The Lost Soldier
Whilst one of the reasons to watch "Resurrected" is if you are a fan of director Paul Greengrass this is his debut movie, but it is actually a worthwhile watch even if your are not a fan. It paints this very interesting picture of the perception of what a soldier is, especially one who returns from war and the stark reality of the truth. Yes by that I am saying that "Resurrected" is a story of a soldier suffering psychological trauma from fighting in the Falklands War but at the same time it is commenting on the perception of being a soldier built by propaganda, TV and movies and what the truth is.
Seven weeks after the Falklands War is over soldier Kevin Deakin (David Thewlis - The Boy in the Striped Pyjamas) miraculously shows up at a farm on the island having officially been declared dead and a funeral having taken place for him back in England. Confused he can't remember much of what happened 7 weeks earlier and finds himself being welcomed home the hero. But some doubt whether he is a hero and whilst dealing with the trauma of what he witnesses Kevin also has to deal with the speculation of him being deserter.
It's very easy to miss the point and end up a little bit lost by "Resurrected" because we have this interesting opening about Deakin appearing 7 weeks after the war is over. With him suffering from amnesia he doesn't know what happened and as we watch him welcomed home a hero by the family and those from the village he grew up in we start to wonder what the truth is. This is heightened by the fact we see a press headline which suggests he deserted and we witness the animosity of other soldiers in his regiment when he returns to the barracks.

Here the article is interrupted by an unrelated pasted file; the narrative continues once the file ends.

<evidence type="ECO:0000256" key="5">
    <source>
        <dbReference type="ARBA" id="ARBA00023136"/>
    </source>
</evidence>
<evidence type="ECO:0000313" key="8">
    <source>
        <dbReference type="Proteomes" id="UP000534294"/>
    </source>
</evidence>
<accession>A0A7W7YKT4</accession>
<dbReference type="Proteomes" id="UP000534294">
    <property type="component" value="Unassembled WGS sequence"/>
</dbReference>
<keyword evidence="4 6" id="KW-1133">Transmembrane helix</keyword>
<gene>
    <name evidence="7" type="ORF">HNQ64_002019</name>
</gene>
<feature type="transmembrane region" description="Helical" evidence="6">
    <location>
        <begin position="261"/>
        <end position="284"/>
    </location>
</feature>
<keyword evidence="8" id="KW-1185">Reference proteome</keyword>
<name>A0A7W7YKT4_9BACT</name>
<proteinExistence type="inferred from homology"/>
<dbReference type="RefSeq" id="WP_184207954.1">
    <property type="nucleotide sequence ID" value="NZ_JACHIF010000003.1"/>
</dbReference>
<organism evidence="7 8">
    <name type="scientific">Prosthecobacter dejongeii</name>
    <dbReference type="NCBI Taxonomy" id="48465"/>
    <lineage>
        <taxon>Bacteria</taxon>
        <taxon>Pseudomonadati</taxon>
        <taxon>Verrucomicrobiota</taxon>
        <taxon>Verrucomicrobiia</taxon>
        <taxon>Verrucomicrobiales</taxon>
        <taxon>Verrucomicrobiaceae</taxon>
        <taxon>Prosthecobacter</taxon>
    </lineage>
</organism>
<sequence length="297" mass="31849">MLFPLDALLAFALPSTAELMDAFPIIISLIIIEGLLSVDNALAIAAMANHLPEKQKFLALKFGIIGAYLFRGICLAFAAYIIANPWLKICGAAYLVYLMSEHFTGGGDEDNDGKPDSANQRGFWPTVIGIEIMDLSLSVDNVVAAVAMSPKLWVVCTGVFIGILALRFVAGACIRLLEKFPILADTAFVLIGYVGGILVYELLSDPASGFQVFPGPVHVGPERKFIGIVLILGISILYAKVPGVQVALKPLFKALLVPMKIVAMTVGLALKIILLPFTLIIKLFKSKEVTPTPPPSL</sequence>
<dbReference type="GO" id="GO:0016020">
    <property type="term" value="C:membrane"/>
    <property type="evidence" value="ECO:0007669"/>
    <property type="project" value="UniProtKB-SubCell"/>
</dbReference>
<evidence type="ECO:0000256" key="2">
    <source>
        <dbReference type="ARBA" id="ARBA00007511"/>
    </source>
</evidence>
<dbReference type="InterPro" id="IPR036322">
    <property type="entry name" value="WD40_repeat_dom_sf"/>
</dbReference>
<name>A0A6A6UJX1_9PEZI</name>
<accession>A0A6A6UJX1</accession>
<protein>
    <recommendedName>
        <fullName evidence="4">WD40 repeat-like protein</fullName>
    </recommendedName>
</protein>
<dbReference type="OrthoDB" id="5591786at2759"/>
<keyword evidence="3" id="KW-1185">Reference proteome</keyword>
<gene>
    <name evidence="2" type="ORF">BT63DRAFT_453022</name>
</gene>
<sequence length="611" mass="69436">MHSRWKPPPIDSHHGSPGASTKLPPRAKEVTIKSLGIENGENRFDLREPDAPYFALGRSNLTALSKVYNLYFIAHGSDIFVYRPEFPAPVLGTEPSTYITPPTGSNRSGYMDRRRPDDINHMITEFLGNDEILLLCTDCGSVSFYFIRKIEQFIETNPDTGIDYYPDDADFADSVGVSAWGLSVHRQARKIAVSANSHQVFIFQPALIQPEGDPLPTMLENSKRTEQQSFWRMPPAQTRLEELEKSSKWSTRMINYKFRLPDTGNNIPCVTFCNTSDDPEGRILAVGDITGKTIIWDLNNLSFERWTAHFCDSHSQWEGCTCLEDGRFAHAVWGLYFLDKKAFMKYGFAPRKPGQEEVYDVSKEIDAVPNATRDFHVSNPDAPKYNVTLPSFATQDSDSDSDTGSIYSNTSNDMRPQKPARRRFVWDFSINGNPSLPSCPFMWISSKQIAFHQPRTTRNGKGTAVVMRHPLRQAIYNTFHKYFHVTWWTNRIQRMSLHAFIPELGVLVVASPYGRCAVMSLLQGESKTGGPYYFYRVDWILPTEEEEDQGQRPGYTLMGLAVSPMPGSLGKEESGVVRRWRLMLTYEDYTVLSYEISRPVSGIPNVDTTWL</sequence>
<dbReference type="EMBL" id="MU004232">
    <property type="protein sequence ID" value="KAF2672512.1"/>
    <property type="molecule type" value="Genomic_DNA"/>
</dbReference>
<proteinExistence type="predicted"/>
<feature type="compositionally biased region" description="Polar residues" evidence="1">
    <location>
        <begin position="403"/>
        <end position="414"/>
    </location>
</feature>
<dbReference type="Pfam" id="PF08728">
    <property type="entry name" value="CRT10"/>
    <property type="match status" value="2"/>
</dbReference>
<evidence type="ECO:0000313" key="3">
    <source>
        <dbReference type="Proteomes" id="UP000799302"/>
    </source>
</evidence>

But the thing is that whilst we want to know what happened the truth is that "Resurrected" appears to be about the reality of being a soldier and what the common perception is thanks to years of wartime propaganda movies. In the early scenes where first we witness the memorial service for Kevin then the heroes welcome when he returns it sets up this image of a soldier not being a normal man but a hero. But this becomes conflicted because it is apparent that war has changed Deakin, flashbacks make him unsettled and not the man his girlfriend Julie knew and she is not the only one as no one seems to understand why he is different and not a proud warrior. This conflict increases when speculation comes over whether he deserted and with that shadow hanging over him those who praised him as a hero try to cover up out of embarrassment.
That is just the public perception and then we also see how the military deal with this, and remembering when this was made, protecting the image of men being heroes. The initial enquiry on Deakin's return is hurried and so obviously a cover up, hiding the truth quickly from the outside world. And then there is how the other soldiers in the regiment deal with him, seeing him as a tarnish on their image. All of which becomes clear in a very clever ending as we watch Deakin walk away from a TV set playing one of those old wartime propaganda movies which showed men as being heroes who wouldn't imagine of showing any mental scarring.
Now whilst Greengrass delivers a typically bleak looking Britain where even the celebrations on Deakin's return look bleak it looks authentic, remembering this was made at the ends of the 80s. But it is David Thewlis as Deakin who makes the biggest impression because it is his performance, the restraint in delivering emotion, the sense of aloneness and that constant element of ambiguity which makes him both believable and fascinating.
What this all boils down to is that you could say "Resurrected" is just another movie about a soldier who returns from conflict mentally scarred. But in truth it is more than that because it highlights the differences between the truth and the perceived image of a soldier built up over decades by the press and media.